The Nature of Art and Words

What do you do when you’ve been working hard on a project and it feels like you’ve run out of words?  Do you persevere, force the words out from their dark hiding places however unformed and jumbled they seem to be, or is there another solution that doesn’t involve stick-your-fingers-in-your-eyesockets agony?

Last weekend I decided the answer was to get the hell out of the house and see what was happening in the Frome Festival, always an eclectic mix of things to do and see including art, music, performance and literature over the ten day period.  One of my favourite events is the Open Studios, where artists show their work in various galleries and shops, with exhibitions varying from painting and sculpture to textiles and ceramics, so I picked up a trail map from the library and off I went, happy not to think about work or words for an hour or two.

Yellow Hammers, provided by Julia Manning

One of the spaces I visited was tucked away on Catherine Hill, and I was immediately drawn to the images of wildlife hanging in the circular gallery.  It was the work of Julia Manning, who is clearly passionate about the natural world and birds in particular, using wood and lino cuts and other printing techniques to create striking images full of movement, colour and light.

What also interested me were some of the labels that gave the title of the piece and often a short description.  It seems that many artists see these details as a straightforward and practical necessity, but Julia’s had more depth than that, using lyrical and visual language to give an insight into the moment the image was captured.  Now, I realise the point of my excursion was to get away from words, but the heart wants what the heart wants, and there was one line in particular that made me stop.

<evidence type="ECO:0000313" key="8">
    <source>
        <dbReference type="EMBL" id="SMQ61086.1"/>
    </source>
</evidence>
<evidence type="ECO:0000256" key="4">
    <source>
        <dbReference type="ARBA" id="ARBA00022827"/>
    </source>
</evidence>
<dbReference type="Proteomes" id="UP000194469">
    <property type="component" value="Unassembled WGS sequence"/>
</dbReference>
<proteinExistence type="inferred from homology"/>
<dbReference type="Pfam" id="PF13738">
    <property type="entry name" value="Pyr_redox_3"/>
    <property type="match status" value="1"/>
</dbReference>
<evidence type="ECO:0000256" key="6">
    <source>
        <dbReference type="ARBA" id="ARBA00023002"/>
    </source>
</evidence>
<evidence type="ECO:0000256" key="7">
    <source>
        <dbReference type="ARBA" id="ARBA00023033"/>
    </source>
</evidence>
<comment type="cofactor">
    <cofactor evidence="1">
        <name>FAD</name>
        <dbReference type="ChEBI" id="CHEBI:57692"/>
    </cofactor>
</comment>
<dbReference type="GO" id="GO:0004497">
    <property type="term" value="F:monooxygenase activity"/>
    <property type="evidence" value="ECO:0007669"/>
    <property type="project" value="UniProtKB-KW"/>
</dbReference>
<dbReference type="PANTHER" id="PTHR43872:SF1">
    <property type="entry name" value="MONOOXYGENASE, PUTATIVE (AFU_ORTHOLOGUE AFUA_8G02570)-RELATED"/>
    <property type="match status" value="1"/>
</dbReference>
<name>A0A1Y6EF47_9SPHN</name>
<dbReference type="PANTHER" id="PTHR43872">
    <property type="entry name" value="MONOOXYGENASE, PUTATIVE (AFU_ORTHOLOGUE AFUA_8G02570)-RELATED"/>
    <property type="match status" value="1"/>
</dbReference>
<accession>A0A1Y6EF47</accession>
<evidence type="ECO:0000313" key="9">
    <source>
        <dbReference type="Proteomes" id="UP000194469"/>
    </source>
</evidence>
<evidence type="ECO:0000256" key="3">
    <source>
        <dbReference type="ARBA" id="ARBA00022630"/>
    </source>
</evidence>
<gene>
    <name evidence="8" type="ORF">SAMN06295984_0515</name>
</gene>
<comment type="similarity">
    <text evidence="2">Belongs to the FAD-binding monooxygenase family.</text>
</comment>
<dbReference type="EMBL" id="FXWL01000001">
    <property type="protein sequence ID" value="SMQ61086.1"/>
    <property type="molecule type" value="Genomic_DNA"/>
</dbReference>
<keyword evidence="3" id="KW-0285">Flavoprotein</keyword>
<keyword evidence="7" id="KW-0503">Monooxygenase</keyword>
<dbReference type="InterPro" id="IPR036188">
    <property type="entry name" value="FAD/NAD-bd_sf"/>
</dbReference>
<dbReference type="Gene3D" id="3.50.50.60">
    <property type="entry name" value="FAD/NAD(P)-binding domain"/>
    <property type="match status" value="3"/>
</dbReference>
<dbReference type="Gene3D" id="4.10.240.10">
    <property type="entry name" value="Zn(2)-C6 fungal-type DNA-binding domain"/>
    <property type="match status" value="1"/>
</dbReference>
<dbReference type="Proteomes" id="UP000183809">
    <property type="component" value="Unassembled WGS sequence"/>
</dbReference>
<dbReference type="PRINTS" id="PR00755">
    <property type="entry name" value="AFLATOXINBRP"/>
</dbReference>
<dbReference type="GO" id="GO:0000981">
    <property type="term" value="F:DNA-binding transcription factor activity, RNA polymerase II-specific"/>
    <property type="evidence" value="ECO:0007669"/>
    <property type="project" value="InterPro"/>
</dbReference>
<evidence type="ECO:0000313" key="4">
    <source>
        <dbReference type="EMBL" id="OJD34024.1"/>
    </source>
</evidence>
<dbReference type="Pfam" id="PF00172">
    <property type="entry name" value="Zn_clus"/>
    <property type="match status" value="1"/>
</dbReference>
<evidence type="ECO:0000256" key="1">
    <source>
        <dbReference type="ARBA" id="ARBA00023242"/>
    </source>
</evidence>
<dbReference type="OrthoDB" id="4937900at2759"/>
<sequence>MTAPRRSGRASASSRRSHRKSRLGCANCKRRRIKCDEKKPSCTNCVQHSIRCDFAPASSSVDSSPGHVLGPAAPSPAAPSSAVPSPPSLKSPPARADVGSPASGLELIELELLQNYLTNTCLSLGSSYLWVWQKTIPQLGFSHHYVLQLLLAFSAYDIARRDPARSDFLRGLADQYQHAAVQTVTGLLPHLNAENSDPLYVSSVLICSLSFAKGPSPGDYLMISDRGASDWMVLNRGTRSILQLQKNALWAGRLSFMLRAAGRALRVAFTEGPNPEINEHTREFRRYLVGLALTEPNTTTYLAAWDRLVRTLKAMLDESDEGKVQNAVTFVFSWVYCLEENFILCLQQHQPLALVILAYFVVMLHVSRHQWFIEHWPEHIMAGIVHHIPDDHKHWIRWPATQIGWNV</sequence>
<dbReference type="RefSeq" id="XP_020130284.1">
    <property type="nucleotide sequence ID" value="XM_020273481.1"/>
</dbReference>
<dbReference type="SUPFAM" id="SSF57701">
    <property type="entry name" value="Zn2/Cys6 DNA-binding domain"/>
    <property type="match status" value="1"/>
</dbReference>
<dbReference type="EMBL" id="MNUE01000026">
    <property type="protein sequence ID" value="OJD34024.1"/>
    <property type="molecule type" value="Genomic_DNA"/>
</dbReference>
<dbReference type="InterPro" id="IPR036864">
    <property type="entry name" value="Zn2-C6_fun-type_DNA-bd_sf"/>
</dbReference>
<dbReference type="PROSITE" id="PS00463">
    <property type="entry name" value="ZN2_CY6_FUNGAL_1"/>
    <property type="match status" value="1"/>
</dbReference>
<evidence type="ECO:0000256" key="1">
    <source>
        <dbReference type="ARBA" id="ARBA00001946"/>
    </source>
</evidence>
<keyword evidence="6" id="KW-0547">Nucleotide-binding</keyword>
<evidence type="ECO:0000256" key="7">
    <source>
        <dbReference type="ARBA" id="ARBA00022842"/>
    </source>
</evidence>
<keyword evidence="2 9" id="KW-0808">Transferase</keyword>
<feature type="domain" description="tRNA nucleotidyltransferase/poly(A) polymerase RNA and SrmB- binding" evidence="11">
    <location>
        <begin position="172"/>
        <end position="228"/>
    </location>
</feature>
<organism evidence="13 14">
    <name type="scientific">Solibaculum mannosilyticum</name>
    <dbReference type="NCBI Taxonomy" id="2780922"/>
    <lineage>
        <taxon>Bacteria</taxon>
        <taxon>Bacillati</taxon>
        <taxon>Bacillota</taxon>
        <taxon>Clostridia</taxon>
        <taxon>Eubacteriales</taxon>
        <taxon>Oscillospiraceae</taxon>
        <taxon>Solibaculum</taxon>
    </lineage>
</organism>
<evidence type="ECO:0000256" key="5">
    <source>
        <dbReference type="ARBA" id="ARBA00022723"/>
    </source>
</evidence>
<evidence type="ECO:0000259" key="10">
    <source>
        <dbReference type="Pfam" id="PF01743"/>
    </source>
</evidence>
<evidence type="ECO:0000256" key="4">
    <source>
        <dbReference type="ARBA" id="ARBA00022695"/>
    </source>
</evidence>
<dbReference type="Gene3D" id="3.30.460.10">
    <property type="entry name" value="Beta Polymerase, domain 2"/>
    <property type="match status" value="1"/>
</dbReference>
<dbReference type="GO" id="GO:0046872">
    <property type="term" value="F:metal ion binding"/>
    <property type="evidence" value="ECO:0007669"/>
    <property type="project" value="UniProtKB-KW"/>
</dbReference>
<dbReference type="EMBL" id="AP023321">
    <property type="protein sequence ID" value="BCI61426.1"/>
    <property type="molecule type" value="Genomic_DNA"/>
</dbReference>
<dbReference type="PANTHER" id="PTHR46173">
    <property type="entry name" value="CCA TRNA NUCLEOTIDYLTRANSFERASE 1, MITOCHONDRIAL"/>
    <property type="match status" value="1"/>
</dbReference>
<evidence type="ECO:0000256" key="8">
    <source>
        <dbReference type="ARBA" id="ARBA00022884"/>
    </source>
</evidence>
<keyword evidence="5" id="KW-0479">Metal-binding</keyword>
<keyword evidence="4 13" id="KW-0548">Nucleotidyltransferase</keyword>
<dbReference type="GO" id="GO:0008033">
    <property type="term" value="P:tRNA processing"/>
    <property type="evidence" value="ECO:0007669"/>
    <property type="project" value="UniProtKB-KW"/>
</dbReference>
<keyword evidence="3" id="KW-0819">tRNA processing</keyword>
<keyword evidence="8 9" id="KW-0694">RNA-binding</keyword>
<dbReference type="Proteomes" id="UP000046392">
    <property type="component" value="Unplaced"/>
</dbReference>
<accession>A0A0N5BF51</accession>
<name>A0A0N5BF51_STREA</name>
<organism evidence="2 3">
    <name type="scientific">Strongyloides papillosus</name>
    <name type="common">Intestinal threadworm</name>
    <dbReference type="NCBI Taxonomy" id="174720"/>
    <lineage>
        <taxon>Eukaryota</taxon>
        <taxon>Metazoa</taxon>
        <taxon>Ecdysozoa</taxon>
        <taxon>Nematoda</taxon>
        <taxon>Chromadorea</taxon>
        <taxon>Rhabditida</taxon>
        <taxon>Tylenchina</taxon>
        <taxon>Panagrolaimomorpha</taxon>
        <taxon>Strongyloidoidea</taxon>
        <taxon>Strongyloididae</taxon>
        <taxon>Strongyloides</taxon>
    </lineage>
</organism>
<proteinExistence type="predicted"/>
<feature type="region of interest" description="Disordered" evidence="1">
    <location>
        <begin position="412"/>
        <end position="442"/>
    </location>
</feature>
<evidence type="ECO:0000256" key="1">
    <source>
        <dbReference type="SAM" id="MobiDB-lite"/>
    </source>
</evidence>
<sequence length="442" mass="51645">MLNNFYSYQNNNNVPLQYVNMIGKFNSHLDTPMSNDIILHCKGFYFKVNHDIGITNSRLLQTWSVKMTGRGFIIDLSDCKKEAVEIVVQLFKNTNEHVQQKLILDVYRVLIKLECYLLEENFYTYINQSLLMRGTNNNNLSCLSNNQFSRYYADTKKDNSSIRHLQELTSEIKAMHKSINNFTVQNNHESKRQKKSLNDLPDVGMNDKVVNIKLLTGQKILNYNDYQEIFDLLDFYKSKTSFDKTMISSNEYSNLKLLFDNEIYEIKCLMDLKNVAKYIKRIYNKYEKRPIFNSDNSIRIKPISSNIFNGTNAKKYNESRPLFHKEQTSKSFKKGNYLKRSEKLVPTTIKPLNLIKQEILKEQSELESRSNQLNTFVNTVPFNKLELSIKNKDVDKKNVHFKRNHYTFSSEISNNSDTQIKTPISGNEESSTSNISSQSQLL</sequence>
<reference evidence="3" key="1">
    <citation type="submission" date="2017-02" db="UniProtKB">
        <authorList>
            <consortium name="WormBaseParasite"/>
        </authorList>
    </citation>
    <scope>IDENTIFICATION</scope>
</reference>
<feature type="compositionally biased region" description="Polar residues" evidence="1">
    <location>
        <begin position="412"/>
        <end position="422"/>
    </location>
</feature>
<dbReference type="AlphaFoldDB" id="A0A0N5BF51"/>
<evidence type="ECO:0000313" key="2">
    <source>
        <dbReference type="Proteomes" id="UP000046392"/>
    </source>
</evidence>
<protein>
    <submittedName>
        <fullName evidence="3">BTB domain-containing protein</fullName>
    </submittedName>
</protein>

Isn’t it amazing how this happens?  You are doing something exterior to yourself, adjacent to your own life, but then you hear something or see something that you suddenly connect with internally and even if you don’t know what it means at the time, you know it means something.

Marloes Mere, provided by Julia Manning

This is very often the way I get ideas, and in this case I saw Julia’s description as a beautiful opening to a short story.  Luckily Julia was around to talk to and I very cheekily asked if I could have the line, which she graciously agreed to.  With some embarrassment I realised I’d come out with no writing materials so I had to borrow a pen from her and scribble the line on the back of her flyer.  We talked for a while about her work and the places she finds inspiration, and I realised I had one of her cards I’d bought long ago for someone’s birthday, but had never actually parted with because I loved it so much (a picture of her own dog, Pearl).

I didn’t go to the festival that day looking for inspiration, I just wanted a break.  If anything I was rather closed up with regard to creativity, but it reminded me to be open to the world around me.  It’s so easy to become focused on one piece of work (essential if it’s going to be a good piece of work), sitting at home and expending energy and imagination in one direction.  But we have to remember to fill up again, to go out in the world and be nourished by what it has to offer, listen and watch and live, so that creativity is never stagnant, is always an ongoing and constructive process, and then the words will come into the light to play on the page and remind us why we love being writers.

I recommend a visit to one of Julia’s exhibitions (in Frome until the 14th July), or at the very least see an excellent selection of her work on her website.  Either way, remember to take a notebook and pen with you.

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